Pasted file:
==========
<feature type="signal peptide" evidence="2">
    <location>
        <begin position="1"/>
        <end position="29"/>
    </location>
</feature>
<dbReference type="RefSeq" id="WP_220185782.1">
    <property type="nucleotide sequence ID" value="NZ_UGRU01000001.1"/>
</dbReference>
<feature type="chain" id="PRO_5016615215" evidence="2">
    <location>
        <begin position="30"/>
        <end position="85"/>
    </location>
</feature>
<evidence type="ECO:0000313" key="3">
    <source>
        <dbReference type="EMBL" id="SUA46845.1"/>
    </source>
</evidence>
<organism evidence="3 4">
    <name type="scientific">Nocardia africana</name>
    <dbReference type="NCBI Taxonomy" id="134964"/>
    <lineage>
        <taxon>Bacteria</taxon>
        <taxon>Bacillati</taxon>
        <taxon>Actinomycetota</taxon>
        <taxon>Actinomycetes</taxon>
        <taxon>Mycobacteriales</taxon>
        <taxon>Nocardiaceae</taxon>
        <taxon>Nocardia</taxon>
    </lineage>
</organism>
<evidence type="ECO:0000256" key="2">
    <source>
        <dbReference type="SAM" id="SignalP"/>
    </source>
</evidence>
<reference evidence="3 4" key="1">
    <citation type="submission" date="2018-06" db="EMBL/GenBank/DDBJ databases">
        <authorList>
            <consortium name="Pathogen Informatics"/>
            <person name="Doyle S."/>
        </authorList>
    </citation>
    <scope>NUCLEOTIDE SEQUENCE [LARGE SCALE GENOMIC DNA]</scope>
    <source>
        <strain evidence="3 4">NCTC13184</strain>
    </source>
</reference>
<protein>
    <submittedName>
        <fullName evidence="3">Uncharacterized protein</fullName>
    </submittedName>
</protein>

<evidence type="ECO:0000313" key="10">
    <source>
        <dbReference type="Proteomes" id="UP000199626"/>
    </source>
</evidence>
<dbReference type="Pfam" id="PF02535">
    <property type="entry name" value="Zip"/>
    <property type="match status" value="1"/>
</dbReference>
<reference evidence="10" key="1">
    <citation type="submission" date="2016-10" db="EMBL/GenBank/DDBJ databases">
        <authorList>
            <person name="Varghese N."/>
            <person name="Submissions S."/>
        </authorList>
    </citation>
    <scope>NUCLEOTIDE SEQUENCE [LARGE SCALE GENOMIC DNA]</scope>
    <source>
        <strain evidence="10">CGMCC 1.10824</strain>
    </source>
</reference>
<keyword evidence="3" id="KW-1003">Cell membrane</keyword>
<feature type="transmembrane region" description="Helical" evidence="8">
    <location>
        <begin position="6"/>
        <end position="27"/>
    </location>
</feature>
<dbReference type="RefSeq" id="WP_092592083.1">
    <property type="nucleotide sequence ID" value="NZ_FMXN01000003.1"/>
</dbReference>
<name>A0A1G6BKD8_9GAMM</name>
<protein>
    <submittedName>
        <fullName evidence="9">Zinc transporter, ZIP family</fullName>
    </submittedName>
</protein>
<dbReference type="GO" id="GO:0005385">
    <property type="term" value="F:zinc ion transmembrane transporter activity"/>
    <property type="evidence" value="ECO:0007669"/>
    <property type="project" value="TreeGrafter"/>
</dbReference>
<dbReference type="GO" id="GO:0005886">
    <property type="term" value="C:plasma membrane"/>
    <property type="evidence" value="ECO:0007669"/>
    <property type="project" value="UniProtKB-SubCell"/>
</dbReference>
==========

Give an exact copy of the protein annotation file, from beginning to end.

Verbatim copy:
<feature type="signal peptide" evidence="2">
    <location>
        <begin position="1"/>
        <end position="29"/>
    </location>
</feature>
<dbReference type="RefSeq" id="WP_220185782.1">
    <property type="nucleotide sequence ID" value="NZ_UGRU01000001.1"/>
</dbReference>
<feature type="chain" id="PRO_5016615215" evidence="2">
    <location>
        <begin position="30"/>
        <end position="85"/>
    </location>
</feature>
<evidence type="ECO:0000313" key="3">
    <source>
        <dbReference type="EMBL" id="SUA46845.1"/>
    </source>
</evidence>
<organism evidence="3 4">
    <name type="scientific">Nocardia africana</name>
    <dbReference type="NCBI Taxonomy" id="134964"/>
    <lineage>
        <taxon>Bacteria</taxon>
        <taxon>Bacillati</taxon>
        <taxon>Actinomycetota</taxon>
        <taxon>Actinomycetes</taxon>
        <taxon>Mycobacteriales</taxon>
        <taxon>Nocardiaceae</taxon>
        <taxon>Nocardia</taxon>
    </lineage>
</organism>
<evidence type="ECO:0000256" key="2">
    <source>
        <dbReference type="SAM" id="SignalP"/>
    </source>
</evidence>
<reference evidence="3 4" key="1">
    <citation type="submission" date="2018-06" db="EMBL/GenBank/DDBJ databases">
        <authorList>
            <consortium name="Pathogen Informatics"/>
            <person name="Doyle S."/>
        </authorList>
    </citation>
    <scope>NUCLEOTIDE SEQUENCE [LARGE SCALE GENOMIC DNA]</scope>
    <source>
        <strain evidence="3 4">NCTC13184</strain>
    </source>
</reference>
<protein>
    <submittedName>
        <fullName evidence="3">Uncharacterized protein</fullName>
    </submittedName>
</protein>

<evidence type="ECO:0000313" key="10">
    <source>
        <dbReference type="Proteomes" id="UP000199626"/>
    </source>
</evidence>
<dbReference type="Pfam" id="PF02535">
    <property type="entry name" value="Zip"/>
    <property type="match status" value="1"/>
</dbReference>
<reference evidence="10" key="1">
    <citation type="submission" date="2016-10" db="EMBL/GenBank/DDBJ databases">
        <authorList>
            <person name="Varghese N."/>
            <person name="Submissions S."/>
        </authorList>
    </citation>
    <scope>NUCLEOTIDE SEQUENCE [LARGE SCALE GENOMIC DNA]</scope>
    <source>
        <strain evidence="10">CGMCC 1.10824</strain>
    </source>
</reference>
<keyword evidence="3" id="KW-1003">Cell membrane</keyword>
<feature type="transmembrane region" description="Helical" evidence="8">
    <location>
        <begin position="6"/>
        <end position="27"/>
    </location>
</feature>
<dbReference type="RefSeq" id="WP_092592083.1">
    <property type="nucleotide sequence ID" value="NZ_FMXN01000003.1"/>
</dbReference>
<name>A0A1G6BKD8_9GAMM</name>
<protein>
    <submittedName>
        <fullName evidence="9">Zinc transporter, ZIP family</fullName>
    </submittedName>
</protein>
<dbReference type="GO" id="GO:0005385">
    <property type="term" value="F:zinc ion transmembrane transporter activity"/>
    <property type="evidence" value="ECO:0007669"/>
    <property type="project" value="TreeGrafter"/>
</dbReference>
<dbReference type="GO" id="GO:0005886">
    <property type="term" value="C:plasma membrane"/>
    <property type="evidence" value="ECO:0007669"/>
    <property type="project" value="UniProtKB-SubCell"/>
</dbReference>